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Quetzal: an experimental translation of the QuickUI component model to HTML custom elements

I’ve started an experiment called Quetzal that considers translating the core concepts from QuickUI to the proposed web component standards currently embodied by Polymer.

[Update June 13, 2014: The Quetzal project has grown into an open source project called Basic Web Components. Please take a look!]

While continuing working on QuickUI, I’ve been tracking the progress of the Google-led efforts on web components: custom elements, Shadow DOM, and related advances in the web platform. Those technologies address many of the same issues QuickUI addresses, so I’ve been trying to chart a path by which QuickUI and web components could co-evolve.

Until recently, those web component technologies were generally available only on Google Chrome, which means QuickUI can’t rely on them. However, since the start of the year I’ve been watching Google’s Polymer project which, among other things, offers a suite of polyfills that allows one to create and use components in the other “modern” browsers, including recent versions of Safari, Firefox, and Internet Explorer 10+. Polymer offers a fairly compelling story for using those future browser technologies today.

I’ve spent a bit of time looking at how to retrofit support for Shadow DOM and other aspects of web components into QuickUI. While that’s led to some progress, I’m not entirely sure that that’s the best approach. To ensure this is being done the best way, I’d like to try an alternative approach build from scratch directly on top of a custom element substrate. That experiment is Quetzal.

There are a number of aspects of QuickUI that I believe are quite compelling, and which are either not easily supported in the proposed web standards, or appear under-represented in the current body of web components work. My goal in Quetzal is to explore whether those aspects of QuickUI have meaning in the world of web components, and what’s the best way to bring those benefits forward. Some of those aspects of QuickUI I would very much like to see carried forward to the world of custom elements are:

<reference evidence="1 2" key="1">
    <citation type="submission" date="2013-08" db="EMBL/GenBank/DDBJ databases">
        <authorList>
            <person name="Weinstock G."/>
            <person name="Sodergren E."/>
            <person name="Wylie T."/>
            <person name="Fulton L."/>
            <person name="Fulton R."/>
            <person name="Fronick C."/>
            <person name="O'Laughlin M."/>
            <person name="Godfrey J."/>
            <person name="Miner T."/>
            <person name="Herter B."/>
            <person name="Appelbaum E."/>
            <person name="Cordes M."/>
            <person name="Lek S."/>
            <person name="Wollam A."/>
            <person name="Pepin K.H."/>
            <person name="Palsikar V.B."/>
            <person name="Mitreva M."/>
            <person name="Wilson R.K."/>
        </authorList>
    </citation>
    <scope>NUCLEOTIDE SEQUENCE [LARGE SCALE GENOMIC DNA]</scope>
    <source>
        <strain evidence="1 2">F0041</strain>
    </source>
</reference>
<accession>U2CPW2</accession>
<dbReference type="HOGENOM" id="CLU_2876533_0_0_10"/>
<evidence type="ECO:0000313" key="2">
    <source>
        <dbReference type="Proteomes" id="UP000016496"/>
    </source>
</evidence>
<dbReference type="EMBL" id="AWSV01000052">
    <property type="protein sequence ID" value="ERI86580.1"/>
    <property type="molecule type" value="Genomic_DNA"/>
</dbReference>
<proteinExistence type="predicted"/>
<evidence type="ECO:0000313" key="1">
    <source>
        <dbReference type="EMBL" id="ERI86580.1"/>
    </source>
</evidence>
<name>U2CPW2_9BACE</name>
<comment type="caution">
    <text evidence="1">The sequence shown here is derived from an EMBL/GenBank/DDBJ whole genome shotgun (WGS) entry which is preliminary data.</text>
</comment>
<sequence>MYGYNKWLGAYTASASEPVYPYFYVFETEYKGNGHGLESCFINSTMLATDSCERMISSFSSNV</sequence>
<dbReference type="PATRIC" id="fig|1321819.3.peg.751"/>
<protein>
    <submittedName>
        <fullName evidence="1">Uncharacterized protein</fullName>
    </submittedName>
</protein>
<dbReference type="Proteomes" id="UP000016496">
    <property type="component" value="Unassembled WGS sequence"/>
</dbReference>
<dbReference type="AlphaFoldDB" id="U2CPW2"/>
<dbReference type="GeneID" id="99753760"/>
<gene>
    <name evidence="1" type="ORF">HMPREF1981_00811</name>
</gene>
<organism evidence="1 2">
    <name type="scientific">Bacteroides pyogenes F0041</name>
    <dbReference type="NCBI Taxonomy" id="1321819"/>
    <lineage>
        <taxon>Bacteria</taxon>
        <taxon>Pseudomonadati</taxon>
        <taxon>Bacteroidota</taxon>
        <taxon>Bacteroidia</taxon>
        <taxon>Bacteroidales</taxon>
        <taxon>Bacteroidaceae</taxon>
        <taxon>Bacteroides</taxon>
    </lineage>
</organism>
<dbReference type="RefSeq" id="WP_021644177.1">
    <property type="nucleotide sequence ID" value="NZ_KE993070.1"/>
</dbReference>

The Quetzal experiment seeks to preserve the above features, while still allowing a designer or developer to create new custom elements which can interoperate with custom elements created by any other means (e.g., as Polymer elements). Some early technical decisions for Quetzal:

Quetzal isn’t ready for real use yet: it does just a few things at this stage, it’s not document, it’s buggy, it doesn’t work cross-browser (even with polyfilled custom elements), etc. But I wanted to announce the experiment now so that I can follow up here with additional posts as I go along. Work on Quetzal is generating questions I want to ask others, and to provide context for those things it’s going to be helpful to be able to reference Quetzal posts here and source code on GitHub. After exploring some ideas, Quetzal’s useful life may come to an end, or its lessons might get folded back into QuickUI, or it may evolve into a library of Polymer elements.

If you’re interested in following along, subscribe to this blog, and/or follow me on Twitter and Google+.

Cheers, Jan Miksovsky